Verdun

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Ver·dun

 (vər-dŭn′, vĕr-dœn′)
A city of northeast France on the Meuse River west of Metz. Dating to Roman times and an important Carolingian commercial center, it was the site of a prolonged World War I battle (February-December 1916) in which French forces repelled a massive German offensive. The total casualties have been estimated at more than 700,000. The city was rebuilt after the war.

Verdun

(French vɛrdœ̃; English ˈvɛədʌn)
n
1. (Placename) a fortified town in NE France, on the Meuse: scene of the longest and most severe battle (1916) of World War I, in which the French repelled a powerful German offensive. Pop: 19 624 (1999). Ancient name: Verodunum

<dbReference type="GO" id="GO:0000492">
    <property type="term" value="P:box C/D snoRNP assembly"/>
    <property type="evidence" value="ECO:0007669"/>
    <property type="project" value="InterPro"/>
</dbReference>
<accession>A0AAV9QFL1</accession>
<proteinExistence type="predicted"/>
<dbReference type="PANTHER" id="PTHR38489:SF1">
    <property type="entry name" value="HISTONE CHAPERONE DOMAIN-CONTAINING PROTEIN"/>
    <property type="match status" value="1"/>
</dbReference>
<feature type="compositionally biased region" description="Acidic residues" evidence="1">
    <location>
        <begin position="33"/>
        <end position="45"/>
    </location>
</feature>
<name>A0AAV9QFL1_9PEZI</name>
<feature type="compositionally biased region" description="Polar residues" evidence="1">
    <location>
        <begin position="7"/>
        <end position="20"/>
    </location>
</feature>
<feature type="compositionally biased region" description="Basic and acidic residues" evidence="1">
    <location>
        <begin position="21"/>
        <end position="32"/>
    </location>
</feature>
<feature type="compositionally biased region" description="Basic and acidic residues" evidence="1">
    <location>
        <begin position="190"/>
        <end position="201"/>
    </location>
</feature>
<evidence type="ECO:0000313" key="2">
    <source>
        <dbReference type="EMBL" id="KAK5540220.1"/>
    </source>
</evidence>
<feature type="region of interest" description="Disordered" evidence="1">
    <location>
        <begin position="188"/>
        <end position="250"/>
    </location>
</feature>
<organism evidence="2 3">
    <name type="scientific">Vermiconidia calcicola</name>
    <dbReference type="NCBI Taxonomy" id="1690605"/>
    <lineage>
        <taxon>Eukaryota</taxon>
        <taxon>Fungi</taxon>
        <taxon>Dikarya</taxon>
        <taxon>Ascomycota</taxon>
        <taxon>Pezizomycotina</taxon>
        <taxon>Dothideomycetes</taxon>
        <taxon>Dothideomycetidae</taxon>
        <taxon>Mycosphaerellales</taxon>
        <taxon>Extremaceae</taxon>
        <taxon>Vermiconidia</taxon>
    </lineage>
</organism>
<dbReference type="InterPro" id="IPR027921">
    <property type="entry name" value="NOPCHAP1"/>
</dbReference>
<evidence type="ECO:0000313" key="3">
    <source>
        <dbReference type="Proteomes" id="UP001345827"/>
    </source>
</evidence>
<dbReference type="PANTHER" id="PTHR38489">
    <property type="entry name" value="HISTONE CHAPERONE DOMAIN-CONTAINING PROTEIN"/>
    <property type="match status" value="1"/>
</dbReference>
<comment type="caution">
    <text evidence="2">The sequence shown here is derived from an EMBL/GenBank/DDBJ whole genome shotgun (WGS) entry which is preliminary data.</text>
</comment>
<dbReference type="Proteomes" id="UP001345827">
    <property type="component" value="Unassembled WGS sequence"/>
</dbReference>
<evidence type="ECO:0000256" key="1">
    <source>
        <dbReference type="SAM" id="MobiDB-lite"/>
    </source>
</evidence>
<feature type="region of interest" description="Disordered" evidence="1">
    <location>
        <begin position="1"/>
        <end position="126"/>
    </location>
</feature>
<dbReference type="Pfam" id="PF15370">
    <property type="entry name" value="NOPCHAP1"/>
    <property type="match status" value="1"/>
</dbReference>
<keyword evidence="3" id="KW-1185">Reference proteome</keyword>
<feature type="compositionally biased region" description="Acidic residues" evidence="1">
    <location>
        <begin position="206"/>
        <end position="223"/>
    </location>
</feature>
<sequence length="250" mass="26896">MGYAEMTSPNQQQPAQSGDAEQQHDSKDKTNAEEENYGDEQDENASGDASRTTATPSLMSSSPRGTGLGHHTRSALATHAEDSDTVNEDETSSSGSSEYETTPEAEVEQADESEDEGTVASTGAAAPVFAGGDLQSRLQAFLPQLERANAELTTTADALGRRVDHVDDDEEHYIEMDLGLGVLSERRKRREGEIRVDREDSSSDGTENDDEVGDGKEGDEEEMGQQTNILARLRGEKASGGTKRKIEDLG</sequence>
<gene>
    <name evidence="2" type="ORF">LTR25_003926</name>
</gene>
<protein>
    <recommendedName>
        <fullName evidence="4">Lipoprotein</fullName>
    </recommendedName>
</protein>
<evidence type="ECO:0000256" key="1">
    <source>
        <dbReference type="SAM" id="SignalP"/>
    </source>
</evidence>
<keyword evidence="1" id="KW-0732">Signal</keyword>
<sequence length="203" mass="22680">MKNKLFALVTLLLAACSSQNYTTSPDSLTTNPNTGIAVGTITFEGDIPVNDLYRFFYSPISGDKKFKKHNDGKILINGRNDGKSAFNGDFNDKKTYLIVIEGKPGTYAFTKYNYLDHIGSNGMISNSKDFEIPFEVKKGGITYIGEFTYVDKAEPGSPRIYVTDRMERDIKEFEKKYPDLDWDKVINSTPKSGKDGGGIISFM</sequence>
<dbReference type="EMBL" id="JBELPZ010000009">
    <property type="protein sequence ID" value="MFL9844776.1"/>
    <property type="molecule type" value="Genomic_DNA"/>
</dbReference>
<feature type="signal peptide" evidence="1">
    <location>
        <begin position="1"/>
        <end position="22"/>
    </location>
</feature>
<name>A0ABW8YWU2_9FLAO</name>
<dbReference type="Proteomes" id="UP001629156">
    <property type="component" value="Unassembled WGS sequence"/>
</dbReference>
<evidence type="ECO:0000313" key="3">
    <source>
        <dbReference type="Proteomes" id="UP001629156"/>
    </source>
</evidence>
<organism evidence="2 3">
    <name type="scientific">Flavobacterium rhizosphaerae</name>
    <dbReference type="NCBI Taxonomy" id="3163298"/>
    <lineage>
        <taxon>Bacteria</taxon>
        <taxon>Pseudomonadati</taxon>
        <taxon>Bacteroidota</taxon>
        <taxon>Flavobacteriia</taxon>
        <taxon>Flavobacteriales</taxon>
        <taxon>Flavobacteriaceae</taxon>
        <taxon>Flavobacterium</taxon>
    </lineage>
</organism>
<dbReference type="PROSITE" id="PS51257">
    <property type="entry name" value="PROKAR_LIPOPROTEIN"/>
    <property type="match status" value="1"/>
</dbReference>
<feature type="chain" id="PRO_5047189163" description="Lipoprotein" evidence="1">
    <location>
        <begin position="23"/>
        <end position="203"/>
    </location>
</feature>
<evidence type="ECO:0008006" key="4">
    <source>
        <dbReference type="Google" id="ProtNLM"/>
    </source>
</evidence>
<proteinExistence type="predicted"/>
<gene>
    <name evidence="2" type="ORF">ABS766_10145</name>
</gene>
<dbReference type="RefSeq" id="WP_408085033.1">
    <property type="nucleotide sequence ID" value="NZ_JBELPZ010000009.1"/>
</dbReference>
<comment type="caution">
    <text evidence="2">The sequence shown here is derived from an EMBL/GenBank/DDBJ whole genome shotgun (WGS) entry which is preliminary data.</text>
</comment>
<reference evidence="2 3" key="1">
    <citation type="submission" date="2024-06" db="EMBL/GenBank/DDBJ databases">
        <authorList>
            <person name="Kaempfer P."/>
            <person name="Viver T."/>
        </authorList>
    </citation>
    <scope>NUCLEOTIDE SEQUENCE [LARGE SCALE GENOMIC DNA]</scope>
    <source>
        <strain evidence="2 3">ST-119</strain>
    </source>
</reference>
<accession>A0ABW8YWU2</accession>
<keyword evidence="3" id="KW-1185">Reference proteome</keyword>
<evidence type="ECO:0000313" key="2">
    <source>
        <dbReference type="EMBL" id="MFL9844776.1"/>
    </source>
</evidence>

2. (Historical Terms) Treaty of Verdun an agreement reached in 843 ad by three grandsons of Charlemagne, dividing his empire into an E kingdom (later Germany), a W kingdom (later France), and a middle kingdom (containing what became the Low Countries, Lorraine, Burgundy, and N Italy)

Ver•dun

(vɜrˈdʌn, vɛr-)

n.
1. a city in NE France, on the Meuse River. 26,927.
2. a city in S Quebec, in SE Canada. 60,246.
ThesaurusAntonymsRelated WordsSynonymsLegend:
Noun1.Verdun - a battle in World War I (1916); in some of the bloodiest fighting in World War I the German offensive was stopped
First World War, Great War, War to End War, World War 1, World War I - a war between the allies (Russia, France, British Empire, Italy, United States, Japan, Rumania, Serbia, Belgium, Greece, Portugal, Montenegro) and the Central Powers (Germany, Austria-Hungary, Turkey, Bulgaria) from 1914 to 1918
France, French Republic - a republic in western Europe; the largest country wholly in Europe